Stuart Pearce still expects Joey Barton and Sylvain Distin to be part of his squad at Manchester City next season - but the Blues boss has revealed any serious summer offer for either man will be put to the player directly.
Pearce spent two hours with City chief executive Alistair Mackintosh last Friday, examining how the club's cash flow affects his bargaining power in the transfer market.
Although it was more a factfinding mission than anything else for the inquisitive City manager, he emerged from his meeting with Mackintosh knowing exactly what he already knew. His summer budget for new recruits will be slim.
So, while Pearce is determined to retain Barton and Distin, who are both yet to sign the contract extensions which were offered earlier in the season, or at the worst, keep the pair until their present deals expire in 12 months' time, the reality of the situation may be different.
'I want the likes of Joey and Sylvain to stay work with me at this club,' said Pearce. 'It is a fantastic club to work for and we pay good wages, not peanuts.
'I expect them to stay and I think they will. As far as I am concerned, if they say they don't want to extend their contracts that is fine, they still have another year to go.
'But I do know there is a point where the paths between football and finance cross. And I understand the financial constraints of the club because I made it my business to find out.
'If we get an offer for any player, which we deem to be serious, we will put it to the player.'
The problem for Pearce is that, having been given less than half of the £21million paid by Chelsea for Shaun Wright-Phillips last summer, he may find himself working to the same percentages should City end up accepting a big-money bid for Barton or Distin, currently two of the most valuable assets on the Blues playing staff.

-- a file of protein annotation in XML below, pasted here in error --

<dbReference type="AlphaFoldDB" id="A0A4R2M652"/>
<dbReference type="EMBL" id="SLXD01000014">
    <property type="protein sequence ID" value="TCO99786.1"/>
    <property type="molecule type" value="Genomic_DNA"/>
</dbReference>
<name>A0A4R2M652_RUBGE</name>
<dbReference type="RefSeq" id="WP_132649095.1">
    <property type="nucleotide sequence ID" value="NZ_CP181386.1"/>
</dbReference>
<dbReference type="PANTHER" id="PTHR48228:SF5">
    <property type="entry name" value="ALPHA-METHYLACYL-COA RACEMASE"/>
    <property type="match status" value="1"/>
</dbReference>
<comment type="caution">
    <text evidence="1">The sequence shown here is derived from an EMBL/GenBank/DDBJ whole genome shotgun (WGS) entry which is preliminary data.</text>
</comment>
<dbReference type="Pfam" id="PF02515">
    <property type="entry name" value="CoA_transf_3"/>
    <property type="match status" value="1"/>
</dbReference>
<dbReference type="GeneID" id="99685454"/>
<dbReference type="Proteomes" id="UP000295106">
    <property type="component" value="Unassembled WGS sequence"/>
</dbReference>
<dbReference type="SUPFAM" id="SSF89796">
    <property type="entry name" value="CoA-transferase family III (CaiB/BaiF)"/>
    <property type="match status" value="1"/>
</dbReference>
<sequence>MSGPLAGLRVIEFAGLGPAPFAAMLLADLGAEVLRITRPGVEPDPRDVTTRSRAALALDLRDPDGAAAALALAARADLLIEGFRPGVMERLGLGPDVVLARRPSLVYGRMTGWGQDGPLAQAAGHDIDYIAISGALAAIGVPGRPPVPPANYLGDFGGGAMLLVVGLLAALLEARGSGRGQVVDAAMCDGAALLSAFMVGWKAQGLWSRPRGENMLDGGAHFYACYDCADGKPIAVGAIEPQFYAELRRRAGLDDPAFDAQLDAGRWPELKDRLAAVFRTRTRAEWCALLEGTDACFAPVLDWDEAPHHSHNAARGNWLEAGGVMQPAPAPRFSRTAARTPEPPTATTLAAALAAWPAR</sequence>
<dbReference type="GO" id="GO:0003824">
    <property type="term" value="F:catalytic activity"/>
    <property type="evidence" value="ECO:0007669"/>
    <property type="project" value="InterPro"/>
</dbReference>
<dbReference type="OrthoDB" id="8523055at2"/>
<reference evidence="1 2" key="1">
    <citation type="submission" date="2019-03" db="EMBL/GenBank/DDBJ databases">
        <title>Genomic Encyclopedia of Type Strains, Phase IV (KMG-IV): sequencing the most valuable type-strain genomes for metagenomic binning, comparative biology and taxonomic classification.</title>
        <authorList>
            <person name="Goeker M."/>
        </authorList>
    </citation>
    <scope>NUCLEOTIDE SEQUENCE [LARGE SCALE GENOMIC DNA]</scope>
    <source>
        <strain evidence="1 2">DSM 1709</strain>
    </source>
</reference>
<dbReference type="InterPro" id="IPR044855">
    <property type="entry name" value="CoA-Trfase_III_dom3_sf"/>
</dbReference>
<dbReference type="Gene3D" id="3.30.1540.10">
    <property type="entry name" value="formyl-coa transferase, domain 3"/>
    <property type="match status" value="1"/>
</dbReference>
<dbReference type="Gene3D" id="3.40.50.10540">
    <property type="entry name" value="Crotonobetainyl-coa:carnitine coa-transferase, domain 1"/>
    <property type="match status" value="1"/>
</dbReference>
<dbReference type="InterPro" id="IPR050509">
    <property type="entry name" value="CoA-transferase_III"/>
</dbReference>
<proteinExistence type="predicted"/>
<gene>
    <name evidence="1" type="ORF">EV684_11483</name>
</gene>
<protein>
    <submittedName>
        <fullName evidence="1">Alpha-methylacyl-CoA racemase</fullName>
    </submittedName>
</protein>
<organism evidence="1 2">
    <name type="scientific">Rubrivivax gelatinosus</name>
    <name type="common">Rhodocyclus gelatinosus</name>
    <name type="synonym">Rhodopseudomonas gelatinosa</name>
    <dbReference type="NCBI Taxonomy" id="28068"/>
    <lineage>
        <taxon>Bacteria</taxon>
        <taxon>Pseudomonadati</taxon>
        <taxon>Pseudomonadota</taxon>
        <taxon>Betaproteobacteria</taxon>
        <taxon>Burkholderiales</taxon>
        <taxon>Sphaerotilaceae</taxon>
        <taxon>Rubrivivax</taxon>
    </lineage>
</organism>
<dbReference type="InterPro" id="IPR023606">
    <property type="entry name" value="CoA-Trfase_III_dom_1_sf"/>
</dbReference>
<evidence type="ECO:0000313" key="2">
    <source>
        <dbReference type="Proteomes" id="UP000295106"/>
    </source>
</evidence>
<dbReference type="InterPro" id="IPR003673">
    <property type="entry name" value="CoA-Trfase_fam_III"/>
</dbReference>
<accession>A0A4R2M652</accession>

Finding replacements of comparable quality with such a limited budget would represent a stern test of Pearce's bargaining skills. To bring in better players appears almost impossible, although that is exactly what the former England skipper has pledged to do.
'I am responsible for the results at this club, which is why it is so important to keep our best players,' he said. 'If I lose some, I have to deal with it, but I have to do so in such a way which allows us to keep moving forward.
'So, if players go out, I don't need to bring in ones of equivalent standard, I have to get better ones.'
For a couple of worrying weeks, it appeared as though the City hierarchy might have been in the same position as Pearce was touted by some as a potential successor to Sven-Goran Eriksson.
At the time, Pearce insisted he was too inexperienced to come under consideration, although Football Association chief executive Brian Barwick was interested enough to have at least one chat with the patriotic former defender.
With Luiz Felipe Scolari now believed to be on the verge of having his appointment confirmed, Pearce could come into contention for some kind of coaching role.
In theory, it is an opportunity which would attract the City manager. In practice though, time constraints may not allow it.
'You have to be open-minded if you got the opportunity to work with someone with a massive CV who you can learn a lot from,' said Pearce.
'I am sure he will want his own men in there but it might be the case that he wants someone to work with him, as Steve McClaren has done with Sven-Goran Eriksson.
'I wouldn't rule it in and I wouldn't rule it out but the one thing I do know is that this job takes a lot of my time and the rest I spend with my family.'